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World Bank report on poverty

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The central challenge of he 21st century is to create governance that include and respond to the priorities and concerns of the poor.

From Shamim Ahmed Rizvi, Islamabad
Apr 03 - 09, 2000

A new research report on poverty released by the World Bank last week has revealed causes and effect of global poverty. The report titled "voices of the poor" presents detailed personal accounts from over 60,000 men and women in 60 countries about the realities of living with poverty, and what the poor need to improve their lives.

From Georgia to Brazil, and Nigeria to the Philippines, the new book chronicles the daily struggles and aspirations of the poor, and how their lives are shaped by common hardships such as hunger, powerlessness, social isolation, state corruption, gender inequality and the rudeness of local officials. According to many of those interviewed in the book, poverty is much more than a lack of income. Poverty also means having no 'voice' in influencing key decisions that affect their lives, or representation in state and national political institutions.

What poor people stare with us is sobering, "write World Bank President, James D. Wolfensohn and British International Development Secretary, Clare Short in the foreword to Voices of the Poor." We commend to you the authenticity and significance of this work....our core mission is to help poor people succeed in their own efforts, and the book raises major challenges to both our institutions and to all of us concerned about poverty. We are prepared to hold ourselves accountable, to make the effort to respond to these voices.

The new study, the result of ten years intensive consultation with the poor on five continents, was to gather first-hand research about the line lives of the poor, what whey wanted to improve their lives, and drive innovative new Bank policies to reduce poverty, for its upcoming annual World Development Report, which this year addresses the theme of 'Attacking Poverty'.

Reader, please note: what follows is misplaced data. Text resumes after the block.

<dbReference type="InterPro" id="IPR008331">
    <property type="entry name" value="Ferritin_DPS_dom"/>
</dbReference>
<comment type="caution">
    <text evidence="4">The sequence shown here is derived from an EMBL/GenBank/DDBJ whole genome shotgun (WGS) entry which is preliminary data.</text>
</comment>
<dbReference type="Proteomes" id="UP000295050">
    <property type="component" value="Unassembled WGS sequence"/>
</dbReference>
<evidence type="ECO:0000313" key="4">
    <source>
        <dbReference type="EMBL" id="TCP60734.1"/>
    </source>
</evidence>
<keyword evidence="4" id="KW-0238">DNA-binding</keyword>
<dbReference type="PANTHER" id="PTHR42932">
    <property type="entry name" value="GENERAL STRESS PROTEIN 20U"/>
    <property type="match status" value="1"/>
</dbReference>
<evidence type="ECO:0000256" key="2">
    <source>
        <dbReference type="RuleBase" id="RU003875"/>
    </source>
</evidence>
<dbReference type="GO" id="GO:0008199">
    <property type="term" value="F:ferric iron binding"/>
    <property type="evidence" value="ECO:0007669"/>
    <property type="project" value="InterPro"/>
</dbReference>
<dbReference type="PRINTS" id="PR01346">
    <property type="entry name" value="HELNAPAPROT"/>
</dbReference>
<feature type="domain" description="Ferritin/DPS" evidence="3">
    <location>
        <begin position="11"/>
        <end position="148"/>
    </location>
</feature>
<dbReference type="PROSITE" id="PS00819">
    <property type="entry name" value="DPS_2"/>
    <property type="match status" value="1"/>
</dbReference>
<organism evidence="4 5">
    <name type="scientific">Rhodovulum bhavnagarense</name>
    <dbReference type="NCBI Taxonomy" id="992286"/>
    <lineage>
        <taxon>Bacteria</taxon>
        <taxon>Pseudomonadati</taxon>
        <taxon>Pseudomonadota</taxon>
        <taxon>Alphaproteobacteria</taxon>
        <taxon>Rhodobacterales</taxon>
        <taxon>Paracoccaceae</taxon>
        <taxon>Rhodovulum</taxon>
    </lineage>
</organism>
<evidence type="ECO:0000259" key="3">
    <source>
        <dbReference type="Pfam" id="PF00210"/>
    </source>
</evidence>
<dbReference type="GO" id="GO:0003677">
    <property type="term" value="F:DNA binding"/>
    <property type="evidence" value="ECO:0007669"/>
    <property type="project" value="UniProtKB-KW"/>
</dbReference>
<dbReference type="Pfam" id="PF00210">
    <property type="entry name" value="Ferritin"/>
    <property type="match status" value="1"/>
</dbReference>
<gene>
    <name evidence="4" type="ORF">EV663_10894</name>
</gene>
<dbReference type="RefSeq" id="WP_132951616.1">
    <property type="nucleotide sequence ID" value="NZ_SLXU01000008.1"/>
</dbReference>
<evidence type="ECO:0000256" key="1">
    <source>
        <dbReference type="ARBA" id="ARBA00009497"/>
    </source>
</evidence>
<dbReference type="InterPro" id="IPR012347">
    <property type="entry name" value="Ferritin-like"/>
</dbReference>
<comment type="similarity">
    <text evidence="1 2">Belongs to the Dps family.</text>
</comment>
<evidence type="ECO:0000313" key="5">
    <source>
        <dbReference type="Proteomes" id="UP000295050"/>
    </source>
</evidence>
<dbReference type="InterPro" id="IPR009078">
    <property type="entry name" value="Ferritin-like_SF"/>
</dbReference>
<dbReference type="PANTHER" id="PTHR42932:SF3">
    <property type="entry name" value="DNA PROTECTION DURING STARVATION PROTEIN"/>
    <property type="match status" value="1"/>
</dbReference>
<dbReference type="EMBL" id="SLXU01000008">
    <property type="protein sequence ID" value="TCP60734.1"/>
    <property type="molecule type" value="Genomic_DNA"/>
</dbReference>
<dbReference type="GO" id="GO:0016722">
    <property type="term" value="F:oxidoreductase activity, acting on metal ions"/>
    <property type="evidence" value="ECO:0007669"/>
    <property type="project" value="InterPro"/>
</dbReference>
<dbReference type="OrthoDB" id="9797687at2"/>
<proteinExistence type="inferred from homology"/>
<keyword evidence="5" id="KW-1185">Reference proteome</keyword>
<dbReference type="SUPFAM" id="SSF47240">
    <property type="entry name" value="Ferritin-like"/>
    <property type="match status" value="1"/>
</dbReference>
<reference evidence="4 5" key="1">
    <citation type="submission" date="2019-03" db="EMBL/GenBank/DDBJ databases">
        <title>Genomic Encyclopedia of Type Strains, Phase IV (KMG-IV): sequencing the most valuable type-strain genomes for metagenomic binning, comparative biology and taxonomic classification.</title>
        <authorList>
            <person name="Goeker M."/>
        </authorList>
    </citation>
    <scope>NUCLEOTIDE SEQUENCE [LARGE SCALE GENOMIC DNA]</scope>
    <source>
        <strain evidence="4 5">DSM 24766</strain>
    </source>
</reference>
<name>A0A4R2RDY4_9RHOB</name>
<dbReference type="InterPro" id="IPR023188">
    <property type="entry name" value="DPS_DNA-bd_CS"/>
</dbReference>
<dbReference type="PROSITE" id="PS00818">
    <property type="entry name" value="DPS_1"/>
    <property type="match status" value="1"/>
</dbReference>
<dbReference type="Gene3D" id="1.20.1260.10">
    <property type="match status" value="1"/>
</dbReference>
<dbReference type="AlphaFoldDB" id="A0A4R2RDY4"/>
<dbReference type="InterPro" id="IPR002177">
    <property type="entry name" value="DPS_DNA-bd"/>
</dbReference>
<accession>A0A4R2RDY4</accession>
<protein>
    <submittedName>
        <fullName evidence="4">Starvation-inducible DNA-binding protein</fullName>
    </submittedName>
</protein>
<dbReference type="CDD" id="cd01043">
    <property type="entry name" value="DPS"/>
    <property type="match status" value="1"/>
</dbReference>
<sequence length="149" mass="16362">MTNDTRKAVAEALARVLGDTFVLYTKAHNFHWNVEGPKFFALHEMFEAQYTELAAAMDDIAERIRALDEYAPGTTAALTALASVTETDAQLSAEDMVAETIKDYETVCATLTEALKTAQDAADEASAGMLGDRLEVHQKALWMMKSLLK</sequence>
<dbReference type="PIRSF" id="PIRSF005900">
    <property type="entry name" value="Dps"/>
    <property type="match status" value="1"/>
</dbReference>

Based on the thousands of discussions with communities throughout the developing world, the book offers a number of key findings which the poor themselves say greatly affect their daily lives.

The persistence of poverty is linked to a web of recurring factors. First, while poverty is rarely about the lack of only thing, the bottom line is that the poor constantly live with hunger; second, poverty has important psychological dimensions, such as powerlessness voicelessness, dependency, shame and humiliation; third, the poor lack access to basic infrastructure, such as roads, transportation and clean water; fourth, people realize education offers an escape from poverty, but only if the quality of education and the economic environment in the society at large improve; fifth, illness is especially feared because of exorbitant health care costs and not being able to work; and last, the poor rarely speak of income but instead focus on managing assets physical, human, social, and environmental as a way to cope with their vulnerability.

While recognizing the role of government in providing infrastructure, health, and education services, the poor feel that these government interventions should go much further. Too many interactions with state representatives are marred by rudeness and humiliation as the poor seek services such as health care, education for their children, social and relief assistance, police protection or justice from local authorities.

Poor men and women often do not trust government officials. This is based on their daily experience with corrupt civil servants, their attempts to get teachers to educate their children, trying to get medicines from health clinics even after they have paid for them, seeking justice, or trying to get police to protect them.